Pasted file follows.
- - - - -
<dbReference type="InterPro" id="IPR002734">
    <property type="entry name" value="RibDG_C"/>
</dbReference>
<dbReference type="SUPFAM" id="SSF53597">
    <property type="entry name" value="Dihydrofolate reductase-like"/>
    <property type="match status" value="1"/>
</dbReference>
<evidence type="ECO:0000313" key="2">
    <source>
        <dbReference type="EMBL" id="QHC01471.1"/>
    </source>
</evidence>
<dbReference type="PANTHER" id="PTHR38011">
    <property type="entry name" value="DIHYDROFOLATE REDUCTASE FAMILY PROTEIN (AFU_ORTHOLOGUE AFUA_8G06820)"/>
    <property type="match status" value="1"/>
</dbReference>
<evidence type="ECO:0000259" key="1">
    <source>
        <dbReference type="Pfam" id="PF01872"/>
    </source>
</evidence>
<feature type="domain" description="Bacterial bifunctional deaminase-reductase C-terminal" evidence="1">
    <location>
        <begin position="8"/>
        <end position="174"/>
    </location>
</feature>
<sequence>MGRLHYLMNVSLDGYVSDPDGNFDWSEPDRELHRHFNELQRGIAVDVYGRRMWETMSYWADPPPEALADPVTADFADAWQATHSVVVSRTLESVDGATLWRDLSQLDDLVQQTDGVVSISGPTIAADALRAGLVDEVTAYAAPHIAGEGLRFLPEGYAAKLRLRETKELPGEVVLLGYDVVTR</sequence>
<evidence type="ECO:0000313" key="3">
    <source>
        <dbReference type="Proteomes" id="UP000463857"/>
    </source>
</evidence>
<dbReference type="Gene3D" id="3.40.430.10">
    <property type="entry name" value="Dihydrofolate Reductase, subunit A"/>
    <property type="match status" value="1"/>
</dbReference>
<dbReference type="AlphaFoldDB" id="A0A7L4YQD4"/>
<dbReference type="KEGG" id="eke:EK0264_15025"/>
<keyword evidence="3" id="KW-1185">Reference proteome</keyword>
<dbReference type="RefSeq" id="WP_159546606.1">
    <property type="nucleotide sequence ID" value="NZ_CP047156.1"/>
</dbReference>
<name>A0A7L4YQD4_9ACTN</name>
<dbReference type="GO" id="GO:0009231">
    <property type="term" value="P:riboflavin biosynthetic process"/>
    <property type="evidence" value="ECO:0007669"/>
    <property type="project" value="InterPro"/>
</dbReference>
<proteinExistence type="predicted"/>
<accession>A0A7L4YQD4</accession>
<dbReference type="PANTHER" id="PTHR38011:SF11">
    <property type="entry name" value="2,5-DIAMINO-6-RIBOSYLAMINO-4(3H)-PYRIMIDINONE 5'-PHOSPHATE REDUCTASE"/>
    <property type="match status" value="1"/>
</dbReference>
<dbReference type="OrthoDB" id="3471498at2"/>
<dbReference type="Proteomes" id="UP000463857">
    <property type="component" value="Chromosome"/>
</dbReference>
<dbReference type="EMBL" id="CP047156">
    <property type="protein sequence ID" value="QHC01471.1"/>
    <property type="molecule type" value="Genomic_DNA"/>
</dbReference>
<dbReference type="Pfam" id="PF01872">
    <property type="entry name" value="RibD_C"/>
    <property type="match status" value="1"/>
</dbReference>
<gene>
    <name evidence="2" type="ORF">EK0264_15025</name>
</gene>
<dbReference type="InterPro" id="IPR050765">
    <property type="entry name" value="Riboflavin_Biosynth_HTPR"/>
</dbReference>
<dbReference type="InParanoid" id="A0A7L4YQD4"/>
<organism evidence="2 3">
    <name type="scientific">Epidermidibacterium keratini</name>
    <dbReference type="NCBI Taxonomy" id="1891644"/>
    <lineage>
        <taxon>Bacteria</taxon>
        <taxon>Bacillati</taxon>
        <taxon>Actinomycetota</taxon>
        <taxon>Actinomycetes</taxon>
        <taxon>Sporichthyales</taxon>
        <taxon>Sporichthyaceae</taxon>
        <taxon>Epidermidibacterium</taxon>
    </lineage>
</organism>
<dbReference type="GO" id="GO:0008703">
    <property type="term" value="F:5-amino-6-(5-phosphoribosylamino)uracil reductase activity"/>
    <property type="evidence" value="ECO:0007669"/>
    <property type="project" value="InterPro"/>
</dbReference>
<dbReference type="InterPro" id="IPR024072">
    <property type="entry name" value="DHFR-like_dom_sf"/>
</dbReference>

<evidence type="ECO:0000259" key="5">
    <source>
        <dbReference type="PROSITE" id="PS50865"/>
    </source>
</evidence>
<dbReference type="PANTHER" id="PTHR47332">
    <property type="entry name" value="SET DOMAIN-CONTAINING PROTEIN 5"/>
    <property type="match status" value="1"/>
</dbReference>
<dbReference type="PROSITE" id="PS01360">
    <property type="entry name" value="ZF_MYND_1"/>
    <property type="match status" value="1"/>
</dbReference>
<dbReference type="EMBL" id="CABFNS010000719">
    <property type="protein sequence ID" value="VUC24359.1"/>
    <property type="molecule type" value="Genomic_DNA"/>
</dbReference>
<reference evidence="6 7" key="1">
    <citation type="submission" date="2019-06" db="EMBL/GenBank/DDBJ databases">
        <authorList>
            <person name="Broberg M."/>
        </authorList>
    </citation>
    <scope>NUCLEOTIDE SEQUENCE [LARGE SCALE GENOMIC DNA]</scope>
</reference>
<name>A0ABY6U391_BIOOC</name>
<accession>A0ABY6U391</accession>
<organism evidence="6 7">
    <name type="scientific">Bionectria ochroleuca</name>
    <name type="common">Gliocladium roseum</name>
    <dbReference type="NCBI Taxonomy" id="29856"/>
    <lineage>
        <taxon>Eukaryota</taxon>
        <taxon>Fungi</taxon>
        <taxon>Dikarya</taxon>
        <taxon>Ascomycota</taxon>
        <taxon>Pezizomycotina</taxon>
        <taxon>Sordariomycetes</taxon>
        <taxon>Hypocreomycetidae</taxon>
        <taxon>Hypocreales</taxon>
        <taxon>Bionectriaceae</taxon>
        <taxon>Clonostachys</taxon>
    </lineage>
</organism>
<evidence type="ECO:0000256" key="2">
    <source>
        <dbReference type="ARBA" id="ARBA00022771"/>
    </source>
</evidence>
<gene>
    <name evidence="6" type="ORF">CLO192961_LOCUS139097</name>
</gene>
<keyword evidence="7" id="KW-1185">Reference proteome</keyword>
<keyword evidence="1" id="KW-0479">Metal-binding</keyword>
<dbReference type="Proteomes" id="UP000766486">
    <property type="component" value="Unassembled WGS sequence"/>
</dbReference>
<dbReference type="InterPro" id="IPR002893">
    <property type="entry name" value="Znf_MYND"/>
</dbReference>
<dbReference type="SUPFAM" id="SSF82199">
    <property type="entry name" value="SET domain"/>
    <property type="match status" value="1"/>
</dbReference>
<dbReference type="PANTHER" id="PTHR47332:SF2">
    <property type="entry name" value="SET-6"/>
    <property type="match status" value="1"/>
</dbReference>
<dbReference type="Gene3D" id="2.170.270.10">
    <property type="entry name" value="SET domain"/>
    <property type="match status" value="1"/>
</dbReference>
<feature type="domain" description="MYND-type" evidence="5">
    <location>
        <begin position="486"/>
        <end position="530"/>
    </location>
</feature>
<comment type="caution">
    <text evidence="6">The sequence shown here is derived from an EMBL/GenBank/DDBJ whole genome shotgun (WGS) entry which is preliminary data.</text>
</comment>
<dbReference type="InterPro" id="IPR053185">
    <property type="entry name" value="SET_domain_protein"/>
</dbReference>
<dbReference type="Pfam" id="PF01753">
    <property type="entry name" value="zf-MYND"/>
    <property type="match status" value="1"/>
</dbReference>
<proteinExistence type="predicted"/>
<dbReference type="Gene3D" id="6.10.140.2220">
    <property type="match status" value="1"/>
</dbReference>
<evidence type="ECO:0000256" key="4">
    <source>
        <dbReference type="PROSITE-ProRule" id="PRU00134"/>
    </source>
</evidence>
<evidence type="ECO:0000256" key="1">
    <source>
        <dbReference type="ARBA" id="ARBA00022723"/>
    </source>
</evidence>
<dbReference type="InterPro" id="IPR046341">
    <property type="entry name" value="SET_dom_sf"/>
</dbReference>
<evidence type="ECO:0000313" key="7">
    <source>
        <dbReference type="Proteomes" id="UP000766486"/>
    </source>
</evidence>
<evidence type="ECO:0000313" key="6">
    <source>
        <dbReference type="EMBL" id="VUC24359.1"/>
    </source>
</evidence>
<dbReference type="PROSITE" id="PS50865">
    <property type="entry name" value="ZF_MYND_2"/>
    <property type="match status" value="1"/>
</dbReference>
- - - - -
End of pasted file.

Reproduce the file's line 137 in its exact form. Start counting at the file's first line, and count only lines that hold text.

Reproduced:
        <taxon>Clonostachys</taxon>